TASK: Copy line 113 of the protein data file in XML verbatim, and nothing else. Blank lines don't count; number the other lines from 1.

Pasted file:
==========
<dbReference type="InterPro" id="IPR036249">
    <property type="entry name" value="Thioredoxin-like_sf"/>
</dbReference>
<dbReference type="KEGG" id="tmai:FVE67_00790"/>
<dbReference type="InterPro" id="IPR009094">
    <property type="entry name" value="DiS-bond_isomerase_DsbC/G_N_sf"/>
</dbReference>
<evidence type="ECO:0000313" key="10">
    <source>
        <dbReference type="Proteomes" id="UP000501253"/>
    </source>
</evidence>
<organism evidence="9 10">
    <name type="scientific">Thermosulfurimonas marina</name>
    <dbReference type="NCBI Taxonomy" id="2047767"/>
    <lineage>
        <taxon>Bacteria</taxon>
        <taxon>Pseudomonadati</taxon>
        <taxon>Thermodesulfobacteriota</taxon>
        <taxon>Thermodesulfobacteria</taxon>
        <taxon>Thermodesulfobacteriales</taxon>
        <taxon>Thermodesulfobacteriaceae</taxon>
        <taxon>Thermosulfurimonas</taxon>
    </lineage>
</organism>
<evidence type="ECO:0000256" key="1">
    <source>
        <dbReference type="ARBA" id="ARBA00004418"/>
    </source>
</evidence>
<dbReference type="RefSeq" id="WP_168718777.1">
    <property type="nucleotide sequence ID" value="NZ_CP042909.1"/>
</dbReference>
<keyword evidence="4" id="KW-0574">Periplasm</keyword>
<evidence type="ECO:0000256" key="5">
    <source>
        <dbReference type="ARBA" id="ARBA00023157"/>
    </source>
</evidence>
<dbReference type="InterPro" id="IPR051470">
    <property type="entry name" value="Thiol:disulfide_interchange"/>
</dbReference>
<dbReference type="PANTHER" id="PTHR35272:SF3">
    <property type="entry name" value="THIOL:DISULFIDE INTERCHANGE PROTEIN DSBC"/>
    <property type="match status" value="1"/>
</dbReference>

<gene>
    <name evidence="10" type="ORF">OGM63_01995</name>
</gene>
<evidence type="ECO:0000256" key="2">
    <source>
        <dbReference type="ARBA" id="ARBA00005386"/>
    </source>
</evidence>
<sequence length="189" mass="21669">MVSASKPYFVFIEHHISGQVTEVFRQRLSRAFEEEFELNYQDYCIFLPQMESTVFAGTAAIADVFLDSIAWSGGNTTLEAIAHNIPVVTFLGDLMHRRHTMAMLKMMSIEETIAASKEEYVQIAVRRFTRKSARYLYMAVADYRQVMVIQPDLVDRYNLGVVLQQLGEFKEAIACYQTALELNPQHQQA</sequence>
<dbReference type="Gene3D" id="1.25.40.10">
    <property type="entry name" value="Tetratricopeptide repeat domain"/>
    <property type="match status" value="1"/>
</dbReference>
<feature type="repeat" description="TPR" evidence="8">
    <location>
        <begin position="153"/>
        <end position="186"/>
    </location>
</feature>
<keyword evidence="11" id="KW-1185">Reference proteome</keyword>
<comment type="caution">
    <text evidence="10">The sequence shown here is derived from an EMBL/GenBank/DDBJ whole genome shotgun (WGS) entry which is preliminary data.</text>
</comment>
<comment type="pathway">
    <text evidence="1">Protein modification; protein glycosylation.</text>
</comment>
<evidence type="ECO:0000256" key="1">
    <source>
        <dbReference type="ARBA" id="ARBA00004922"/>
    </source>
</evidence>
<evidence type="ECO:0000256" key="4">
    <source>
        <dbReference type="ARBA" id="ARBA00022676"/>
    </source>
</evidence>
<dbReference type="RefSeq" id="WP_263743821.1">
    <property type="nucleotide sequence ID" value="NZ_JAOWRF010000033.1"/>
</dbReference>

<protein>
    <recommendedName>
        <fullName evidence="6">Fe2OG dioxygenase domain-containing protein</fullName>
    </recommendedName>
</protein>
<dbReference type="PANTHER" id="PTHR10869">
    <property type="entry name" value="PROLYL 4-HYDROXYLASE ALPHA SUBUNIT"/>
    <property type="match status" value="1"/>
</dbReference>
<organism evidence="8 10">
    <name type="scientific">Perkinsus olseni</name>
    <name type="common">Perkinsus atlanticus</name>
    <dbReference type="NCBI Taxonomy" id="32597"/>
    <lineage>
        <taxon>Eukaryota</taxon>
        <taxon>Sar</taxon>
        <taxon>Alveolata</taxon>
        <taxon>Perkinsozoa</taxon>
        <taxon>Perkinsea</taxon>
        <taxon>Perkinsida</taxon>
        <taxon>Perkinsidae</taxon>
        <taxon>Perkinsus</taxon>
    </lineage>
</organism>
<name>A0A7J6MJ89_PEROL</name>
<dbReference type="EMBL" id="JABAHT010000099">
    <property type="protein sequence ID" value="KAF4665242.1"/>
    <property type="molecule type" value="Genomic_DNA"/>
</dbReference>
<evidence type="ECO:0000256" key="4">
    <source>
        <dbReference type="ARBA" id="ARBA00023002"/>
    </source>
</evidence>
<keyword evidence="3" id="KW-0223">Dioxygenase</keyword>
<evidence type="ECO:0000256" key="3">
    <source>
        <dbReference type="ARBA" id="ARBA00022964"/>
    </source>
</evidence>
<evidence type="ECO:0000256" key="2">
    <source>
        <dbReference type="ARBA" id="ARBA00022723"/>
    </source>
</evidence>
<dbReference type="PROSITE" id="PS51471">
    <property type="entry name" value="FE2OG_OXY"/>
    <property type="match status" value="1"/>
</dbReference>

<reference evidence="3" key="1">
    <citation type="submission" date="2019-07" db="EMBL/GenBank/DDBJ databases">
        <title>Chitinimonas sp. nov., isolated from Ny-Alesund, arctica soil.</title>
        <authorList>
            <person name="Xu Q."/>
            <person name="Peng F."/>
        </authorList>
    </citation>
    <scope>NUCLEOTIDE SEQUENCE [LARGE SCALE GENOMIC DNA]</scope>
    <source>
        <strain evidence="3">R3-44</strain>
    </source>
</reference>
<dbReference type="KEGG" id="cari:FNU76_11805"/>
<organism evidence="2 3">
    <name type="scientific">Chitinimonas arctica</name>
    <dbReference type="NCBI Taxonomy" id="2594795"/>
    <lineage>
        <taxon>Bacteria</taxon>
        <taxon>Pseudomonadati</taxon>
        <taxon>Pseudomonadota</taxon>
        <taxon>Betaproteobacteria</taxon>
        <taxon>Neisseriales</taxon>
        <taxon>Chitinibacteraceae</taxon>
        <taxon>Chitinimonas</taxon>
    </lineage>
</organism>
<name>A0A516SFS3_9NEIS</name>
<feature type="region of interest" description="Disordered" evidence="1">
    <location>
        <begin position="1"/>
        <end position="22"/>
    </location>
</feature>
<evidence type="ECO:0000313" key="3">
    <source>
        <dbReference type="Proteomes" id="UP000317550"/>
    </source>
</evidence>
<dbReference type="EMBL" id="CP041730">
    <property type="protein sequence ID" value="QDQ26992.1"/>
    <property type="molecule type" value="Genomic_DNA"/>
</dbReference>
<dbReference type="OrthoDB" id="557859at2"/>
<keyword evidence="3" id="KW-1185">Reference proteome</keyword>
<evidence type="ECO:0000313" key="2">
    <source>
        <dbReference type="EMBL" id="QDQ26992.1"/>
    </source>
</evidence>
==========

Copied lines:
    <property type="molecule type" value="Genomic_DNA"/>